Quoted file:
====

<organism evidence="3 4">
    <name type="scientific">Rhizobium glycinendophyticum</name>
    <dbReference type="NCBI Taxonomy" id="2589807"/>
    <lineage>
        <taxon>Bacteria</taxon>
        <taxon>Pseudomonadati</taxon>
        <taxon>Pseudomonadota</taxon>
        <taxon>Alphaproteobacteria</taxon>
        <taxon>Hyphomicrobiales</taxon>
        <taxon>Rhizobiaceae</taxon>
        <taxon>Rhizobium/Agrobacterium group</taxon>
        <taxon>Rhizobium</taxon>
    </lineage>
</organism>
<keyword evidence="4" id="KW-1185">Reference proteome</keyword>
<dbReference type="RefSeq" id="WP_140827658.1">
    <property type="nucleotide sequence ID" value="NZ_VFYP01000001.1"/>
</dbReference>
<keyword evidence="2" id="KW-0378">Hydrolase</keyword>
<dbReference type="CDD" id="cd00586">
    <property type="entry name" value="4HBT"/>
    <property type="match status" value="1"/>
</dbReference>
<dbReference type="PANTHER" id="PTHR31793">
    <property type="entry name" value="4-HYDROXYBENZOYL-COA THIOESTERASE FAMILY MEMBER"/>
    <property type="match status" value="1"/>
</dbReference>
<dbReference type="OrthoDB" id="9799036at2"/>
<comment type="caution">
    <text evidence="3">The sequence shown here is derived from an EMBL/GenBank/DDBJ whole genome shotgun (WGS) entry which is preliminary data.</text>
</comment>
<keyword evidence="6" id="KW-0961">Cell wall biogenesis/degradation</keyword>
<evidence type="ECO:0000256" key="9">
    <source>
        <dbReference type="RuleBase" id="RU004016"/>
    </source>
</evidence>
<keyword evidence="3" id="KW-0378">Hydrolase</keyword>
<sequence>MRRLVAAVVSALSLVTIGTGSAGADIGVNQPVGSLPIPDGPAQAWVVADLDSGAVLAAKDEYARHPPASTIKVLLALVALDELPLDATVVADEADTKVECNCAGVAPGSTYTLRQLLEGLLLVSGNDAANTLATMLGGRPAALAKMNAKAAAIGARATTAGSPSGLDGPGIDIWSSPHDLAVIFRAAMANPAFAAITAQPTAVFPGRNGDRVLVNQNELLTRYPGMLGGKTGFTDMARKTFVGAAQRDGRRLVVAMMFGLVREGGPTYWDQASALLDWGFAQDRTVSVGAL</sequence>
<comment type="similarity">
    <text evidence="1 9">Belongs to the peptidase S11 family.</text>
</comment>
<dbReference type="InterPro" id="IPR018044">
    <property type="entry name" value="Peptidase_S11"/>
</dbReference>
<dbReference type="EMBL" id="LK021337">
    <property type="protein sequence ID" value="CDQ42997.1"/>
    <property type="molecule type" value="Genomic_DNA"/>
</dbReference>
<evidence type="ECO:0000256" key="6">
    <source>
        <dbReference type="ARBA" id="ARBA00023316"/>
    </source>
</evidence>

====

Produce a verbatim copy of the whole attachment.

<organism evidence="3 4">
    <name type="scientific">Rhizobium glycinendophyticum</name>
    <dbReference type="NCBI Taxonomy" id="2589807"/>
    <lineage>
        <taxon>Bacteria</taxon>
        <taxon>Pseudomonadati</taxon>
        <taxon>Pseudomonadota</taxon>
        <taxon>Alphaproteobacteria</taxon>
        <taxon>Hyphomicrobiales</taxon>
        <taxon>Rhizobiaceae</taxon>
        <taxon>Rhizobium/Agrobacterium group</taxon>
        <taxon>Rhizobium</taxon>
    </lineage>
</organism>
<keyword evidence="4" id="KW-1185">Reference proteome</keyword>
<dbReference type="RefSeq" id="WP_140827658.1">
    <property type="nucleotide sequence ID" value="NZ_VFYP01000001.1"/>
</dbReference>
<keyword evidence="2" id="KW-0378">Hydrolase</keyword>
<dbReference type="CDD" id="cd00586">
    <property type="entry name" value="4HBT"/>
    <property type="match status" value="1"/>
</dbReference>
<dbReference type="PANTHER" id="PTHR31793">
    <property type="entry name" value="4-HYDROXYBENZOYL-COA THIOESTERASE FAMILY MEMBER"/>
    <property type="match status" value="1"/>
</dbReference>
<dbReference type="OrthoDB" id="9799036at2"/>
<comment type="caution">
    <text evidence="3">The sequence shown here is derived from an EMBL/GenBank/DDBJ whole genome shotgun (WGS) entry which is preliminary data.</text>
</comment>
<keyword evidence="6" id="KW-0961">Cell wall biogenesis/degradation</keyword>
<evidence type="ECO:0000256" key="9">
    <source>
        <dbReference type="RuleBase" id="RU004016"/>
    </source>
</evidence>
<keyword evidence="3" id="KW-0378">Hydrolase</keyword>
<sequence>MRRLVAAVVSALSLVTIGTGSAGADIGVNQPVGSLPIPDGPAQAWVVADLDSGAVLAAKDEYARHPPASTIKVLLALVALDELPLDATVVADEADTKVECNCAGVAPGSTYTLRQLLEGLLLVSGNDAANTLATMLGGRPAALAKMNAKAAAIGARATTAGSPSGLDGPGIDIWSSPHDLAVIFRAAMANPAFAAITAQPTAVFPGRNGDRVLVNQNELLTRYPGMLGGKTGFTDMARKTFVGAAQRDGRRLVVAMMFGLVREGGPTYWDQASALLDWGFAQDRTVSVGAL</sequence>
<comment type="similarity">
    <text evidence="1 9">Belongs to the peptidase S11 family.</text>
</comment>
<dbReference type="InterPro" id="IPR018044">
    <property type="entry name" value="Peptidase_S11"/>
</dbReference>
<dbReference type="EMBL" id="LK021337">
    <property type="protein sequence ID" value="CDQ42997.1"/>
    <property type="molecule type" value="Genomic_DNA"/>
</dbReference>
<evidence type="ECO:0000256" key="6">
    <source>
        <dbReference type="ARBA" id="ARBA00023316"/>
    </source>
</evidence>